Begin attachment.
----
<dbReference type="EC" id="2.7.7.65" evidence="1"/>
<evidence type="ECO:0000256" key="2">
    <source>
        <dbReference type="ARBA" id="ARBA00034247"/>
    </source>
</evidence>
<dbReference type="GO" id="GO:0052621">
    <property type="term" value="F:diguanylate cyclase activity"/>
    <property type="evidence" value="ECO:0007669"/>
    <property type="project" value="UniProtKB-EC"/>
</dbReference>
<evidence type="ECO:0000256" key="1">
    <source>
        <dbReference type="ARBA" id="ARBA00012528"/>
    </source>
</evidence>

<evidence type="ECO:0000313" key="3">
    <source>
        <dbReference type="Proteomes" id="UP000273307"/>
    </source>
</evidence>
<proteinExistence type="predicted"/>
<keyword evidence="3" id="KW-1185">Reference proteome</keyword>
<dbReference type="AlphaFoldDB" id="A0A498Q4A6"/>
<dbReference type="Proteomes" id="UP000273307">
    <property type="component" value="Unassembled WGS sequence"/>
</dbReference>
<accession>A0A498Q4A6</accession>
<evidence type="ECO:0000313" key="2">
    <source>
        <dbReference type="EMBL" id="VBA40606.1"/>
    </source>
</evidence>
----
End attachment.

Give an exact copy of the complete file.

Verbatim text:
<dbReference type="EC" id="2.7.7.65" evidence="1"/>
<evidence type="ECO:0000256" key="2">
    <source>
        <dbReference type="ARBA" id="ARBA00034247"/>
    </source>
</evidence>
<dbReference type="GO" id="GO:0052621">
    <property type="term" value="F:diguanylate cyclase activity"/>
    <property type="evidence" value="ECO:0007669"/>
    <property type="project" value="UniProtKB-EC"/>
</dbReference>
<evidence type="ECO:0000256" key="1">
    <source>
        <dbReference type="ARBA" id="ARBA00012528"/>
    </source>
</evidence>

<evidence type="ECO:0000313" key="3">
    <source>
        <dbReference type="Proteomes" id="UP000273307"/>
    </source>
</evidence>
<proteinExistence type="predicted"/>
<keyword evidence="3" id="KW-1185">Reference proteome</keyword>
<dbReference type="AlphaFoldDB" id="A0A498Q4A6"/>
<dbReference type="Proteomes" id="UP000273307">
    <property type="component" value="Unassembled WGS sequence"/>
</dbReference>
<accession>A0A498Q4A6</accession>
<evidence type="ECO:0000313" key="2">
    <source>
        <dbReference type="EMBL" id="VBA40606.1"/>
    </source>
</evidence>